Talk of virtual reality (VR) these days generally focuses on immersive experiences and technology as a precursor to a future metaverse. But in fashion, some brands are already using it for a very different purpose.
As more companies embrace 3D product creation and sampling, shoemakers have turned to virtual reality as a design tool to allow them to create their 3D concepts in 3D space, rather than on a 2D flat screen.
“We still draw on paper, but we also draw in the 3D world because that means we have a much more realistic understanding of proportion, shape and volume,” said Chris McGrath, Timberland’s vice president for the global footwear and design development.
Designers from Nike and Adidas are also experimenting with virtual reality design. Nike used it in the process of creating the Air Max Scorpion, while Adidas used it to design their Futurenatural sneaker.
The technology might not be ready to replace flat sketching or 3D computer software anytime soon, especially when it comes to clothing, where 2D representations of clothing don’t sacrifice much. But in footwear, designers are exploring the possibilities of technology to produce what might be called more spatially accurate designs.
“I think the reason why [VR] will become more mainstream if it speeds up the design process in many ways,” said Joey Khamis, a former Reebok designer and co-founder of footwear brand MLLN (pronounced as melon), who just launched a collection that Khamis said to have been modeled practically. all in VR.
With a 2D sketch, for example, Khamis said you might like to see it directly, but when you see a three-dimensional prototype, it might not look like you’d expect from other angles or proportions. may be wrong. In virtual reality, “you can solve these problems live,” he said.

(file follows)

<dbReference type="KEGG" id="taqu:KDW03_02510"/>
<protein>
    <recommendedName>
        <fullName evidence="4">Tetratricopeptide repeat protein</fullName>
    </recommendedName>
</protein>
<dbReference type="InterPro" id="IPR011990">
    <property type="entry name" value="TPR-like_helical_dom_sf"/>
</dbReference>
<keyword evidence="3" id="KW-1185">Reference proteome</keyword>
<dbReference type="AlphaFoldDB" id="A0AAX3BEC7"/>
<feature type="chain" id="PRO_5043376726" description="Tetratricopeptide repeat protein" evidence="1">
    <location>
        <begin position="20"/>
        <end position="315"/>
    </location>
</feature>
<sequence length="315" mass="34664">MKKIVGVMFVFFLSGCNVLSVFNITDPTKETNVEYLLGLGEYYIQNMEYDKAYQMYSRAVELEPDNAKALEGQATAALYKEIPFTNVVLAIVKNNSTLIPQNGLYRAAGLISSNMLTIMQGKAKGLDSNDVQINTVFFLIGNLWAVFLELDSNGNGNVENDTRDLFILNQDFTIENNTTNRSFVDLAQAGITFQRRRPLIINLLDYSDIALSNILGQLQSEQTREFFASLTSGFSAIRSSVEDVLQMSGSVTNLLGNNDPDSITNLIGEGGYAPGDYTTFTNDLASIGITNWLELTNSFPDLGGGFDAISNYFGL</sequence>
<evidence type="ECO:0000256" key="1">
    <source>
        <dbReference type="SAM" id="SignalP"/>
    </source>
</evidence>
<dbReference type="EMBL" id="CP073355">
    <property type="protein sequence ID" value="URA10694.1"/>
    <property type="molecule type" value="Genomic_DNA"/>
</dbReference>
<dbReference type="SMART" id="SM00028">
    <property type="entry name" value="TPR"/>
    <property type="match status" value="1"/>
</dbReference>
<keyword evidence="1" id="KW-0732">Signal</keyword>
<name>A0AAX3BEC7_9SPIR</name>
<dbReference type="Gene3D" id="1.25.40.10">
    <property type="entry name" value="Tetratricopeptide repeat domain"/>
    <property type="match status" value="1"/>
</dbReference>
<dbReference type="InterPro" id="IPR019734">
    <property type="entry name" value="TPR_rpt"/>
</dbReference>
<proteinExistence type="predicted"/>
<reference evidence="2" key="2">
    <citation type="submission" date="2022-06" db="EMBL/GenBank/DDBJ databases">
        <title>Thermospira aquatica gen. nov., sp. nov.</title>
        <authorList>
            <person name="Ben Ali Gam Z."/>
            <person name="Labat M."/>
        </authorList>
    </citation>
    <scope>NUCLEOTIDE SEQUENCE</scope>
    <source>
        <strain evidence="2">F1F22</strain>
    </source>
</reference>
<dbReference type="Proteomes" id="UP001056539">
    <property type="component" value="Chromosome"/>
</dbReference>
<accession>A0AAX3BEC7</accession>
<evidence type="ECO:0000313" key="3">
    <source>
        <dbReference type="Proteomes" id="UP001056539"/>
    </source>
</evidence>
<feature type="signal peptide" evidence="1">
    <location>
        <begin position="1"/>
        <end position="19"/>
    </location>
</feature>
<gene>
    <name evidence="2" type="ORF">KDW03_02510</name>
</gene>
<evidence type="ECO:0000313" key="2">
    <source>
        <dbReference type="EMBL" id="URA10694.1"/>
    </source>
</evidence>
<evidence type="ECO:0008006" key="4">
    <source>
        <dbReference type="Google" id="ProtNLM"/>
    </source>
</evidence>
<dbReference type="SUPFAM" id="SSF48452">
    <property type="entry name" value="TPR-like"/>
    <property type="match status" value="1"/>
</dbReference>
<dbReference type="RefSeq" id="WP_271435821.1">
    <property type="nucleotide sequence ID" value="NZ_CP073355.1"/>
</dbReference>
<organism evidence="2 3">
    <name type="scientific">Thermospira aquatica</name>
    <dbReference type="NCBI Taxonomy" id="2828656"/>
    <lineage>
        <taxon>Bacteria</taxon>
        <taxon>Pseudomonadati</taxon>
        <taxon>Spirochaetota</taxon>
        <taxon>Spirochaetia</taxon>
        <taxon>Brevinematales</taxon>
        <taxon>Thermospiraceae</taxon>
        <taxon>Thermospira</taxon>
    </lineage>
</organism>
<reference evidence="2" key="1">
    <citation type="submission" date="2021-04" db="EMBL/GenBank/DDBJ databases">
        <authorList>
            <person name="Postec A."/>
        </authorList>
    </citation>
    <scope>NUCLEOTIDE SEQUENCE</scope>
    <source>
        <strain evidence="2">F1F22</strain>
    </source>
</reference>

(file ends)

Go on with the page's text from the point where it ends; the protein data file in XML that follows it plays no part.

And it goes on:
Multiple designers can collaborate in a shared VR space, which is useful for companies with teams in different cities or countries. The resulting 3D model also makes it easier to communicate to the factory what the finished product should look like and allows for the elimination or reduction of sampling rounds. While VR headsets aren’t cheap, they can still be cheaper than top-tier 3D design software.
Khamis said he was introduced to VR design by his mentor at Reebok, where he started as a shoe design apprentice in 2019. It wasn’t commonly used — and still isn’t prevalent across the board. industry. Timberland has yet to release a product designed in VR and has so far been content to use it to quickly create 3D concepts. But Khamis knows a number of designers among the major sneaker players who have adopted it and are now promoting it.
At Adidas, the team that used it to create the Futurenatural talked about other benefits of virtual reality.
“We realized we really needed something that would allow us to really work around anatomy, a tool that would allow us 360° vision. [degree] perspective,” Pascal Scholz, an Adidas shoe designer, said during a panel last year. “It allowed us to embrace those perspectives, but also allowed us to really challenge that classic way of having a midsole, having an outsole, having an upper and really making it all one. system.”
The resulting shoe is not sewn like a typical sneaker. Its upper is molded and fused to the sole.
The panel Scholz participated in took place at a conference hosted by Gravity Sketch, a maker of 3D design and modeling software. Other companies such as Adobe also make virtual reality modeling tools. Gravity Sketch has become popular among shoe designers. Adidas and Timberland both use it, as does Khamis, who has partnered with the company. On his Instagram account, he occasionally posts videos in which he draws in VR using the software in real time.
One barrier to more widespread use, Khamis says, is the VR hardware itself, which he says needs to become more portable and less intrusive. (He wears one of Meta’s Quest headsets in his videos.) It blocks out the user’s environment, and issues such as motion sickness from prolonged use have been reported.
Khamis added that he always draws with a pen and marker on paper or sometimes uses an iPad. But he sees virtual reality as another option available to him and has actually found it more intuitive to master than more common 3D design programs, which he says required a long learning curve.
His prediction is that the benefits of virtual reality will inspire more designers to embrace the technology to shape their ideas. Its use by brands like Timberland, Nike and Adidas suggests that it may be right.